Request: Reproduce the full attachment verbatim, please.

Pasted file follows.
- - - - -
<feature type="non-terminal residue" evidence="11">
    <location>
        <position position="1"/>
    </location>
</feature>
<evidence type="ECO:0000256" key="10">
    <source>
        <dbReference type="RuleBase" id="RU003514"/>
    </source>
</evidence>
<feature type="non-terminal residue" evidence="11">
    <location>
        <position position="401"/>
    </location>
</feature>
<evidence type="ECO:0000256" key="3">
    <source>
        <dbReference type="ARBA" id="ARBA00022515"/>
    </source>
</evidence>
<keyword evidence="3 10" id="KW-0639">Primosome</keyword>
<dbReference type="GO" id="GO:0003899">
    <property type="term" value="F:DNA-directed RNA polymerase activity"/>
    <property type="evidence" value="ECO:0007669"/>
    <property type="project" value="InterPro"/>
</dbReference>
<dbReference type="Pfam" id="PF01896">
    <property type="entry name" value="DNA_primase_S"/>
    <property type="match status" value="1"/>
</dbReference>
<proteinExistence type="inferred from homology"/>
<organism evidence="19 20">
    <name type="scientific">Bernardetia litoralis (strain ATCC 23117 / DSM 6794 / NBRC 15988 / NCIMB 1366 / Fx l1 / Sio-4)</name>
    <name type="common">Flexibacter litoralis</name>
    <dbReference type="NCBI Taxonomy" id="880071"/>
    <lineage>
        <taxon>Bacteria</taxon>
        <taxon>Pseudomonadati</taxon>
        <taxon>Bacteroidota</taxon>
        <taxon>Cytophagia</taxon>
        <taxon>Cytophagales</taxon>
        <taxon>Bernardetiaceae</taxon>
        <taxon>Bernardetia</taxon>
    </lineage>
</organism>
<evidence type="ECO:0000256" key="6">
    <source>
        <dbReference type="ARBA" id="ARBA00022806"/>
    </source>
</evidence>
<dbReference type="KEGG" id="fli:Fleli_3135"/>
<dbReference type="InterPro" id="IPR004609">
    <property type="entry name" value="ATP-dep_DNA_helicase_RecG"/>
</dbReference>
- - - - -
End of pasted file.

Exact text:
<feature type="non-terminal residue" evidence="11">
    <location>
        <position position="1"/>
    </location>
</feature>
<evidence type="ECO:0000256" key="10">
    <source>
        <dbReference type="RuleBase" id="RU003514"/>
    </source>
</evidence>
<feature type="non-terminal residue" evidence="11">
    <location>
        <position position="401"/>
    </location>
</feature>
<evidence type="ECO:0000256" key="3">
    <source>
        <dbReference type="ARBA" id="ARBA00022515"/>
    </source>
</evidence>
<keyword evidence="3 10" id="KW-0639">Primosome</keyword>
<dbReference type="GO" id="GO:0003899">
    <property type="term" value="F:DNA-directed RNA polymerase activity"/>
    <property type="evidence" value="ECO:0007669"/>
    <property type="project" value="InterPro"/>
</dbReference>
<dbReference type="Pfam" id="PF01896">
    <property type="entry name" value="DNA_primase_S"/>
    <property type="match status" value="1"/>
</dbReference>
<proteinExistence type="inferred from homology"/>
<organism evidence="19 20">
    <name type="scientific">Bernardetia litoralis (strain ATCC 23117 / DSM 6794 / NBRC 15988 / NCIMB 1366 / Fx l1 / Sio-4)</name>
    <name type="common">Flexibacter litoralis</name>
    <dbReference type="NCBI Taxonomy" id="880071"/>
    <lineage>
        <taxon>Bacteria</taxon>
        <taxon>Pseudomonadati</taxon>
        <taxon>Bacteroidota</taxon>
        <taxon>Cytophagia</taxon>
        <taxon>Cytophagales</taxon>
        <taxon>Bernardetiaceae</taxon>
        <taxon>Bernardetia</taxon>
    </lineage>
</organism>
<evidence type="ECO:0000256" key="6">
    <source>
        <dbReference type="ARBA" id="ARBA00022806"/>
    </source>
</evidence>
<dbReference type="KEGG" id="fli:Fleli_3135"/>
<dbReference type="InterPro" id="IPR004609">
    <property type="entry name" value="ATP-dep_DNA_helicase_RecG"/>
</dbReference>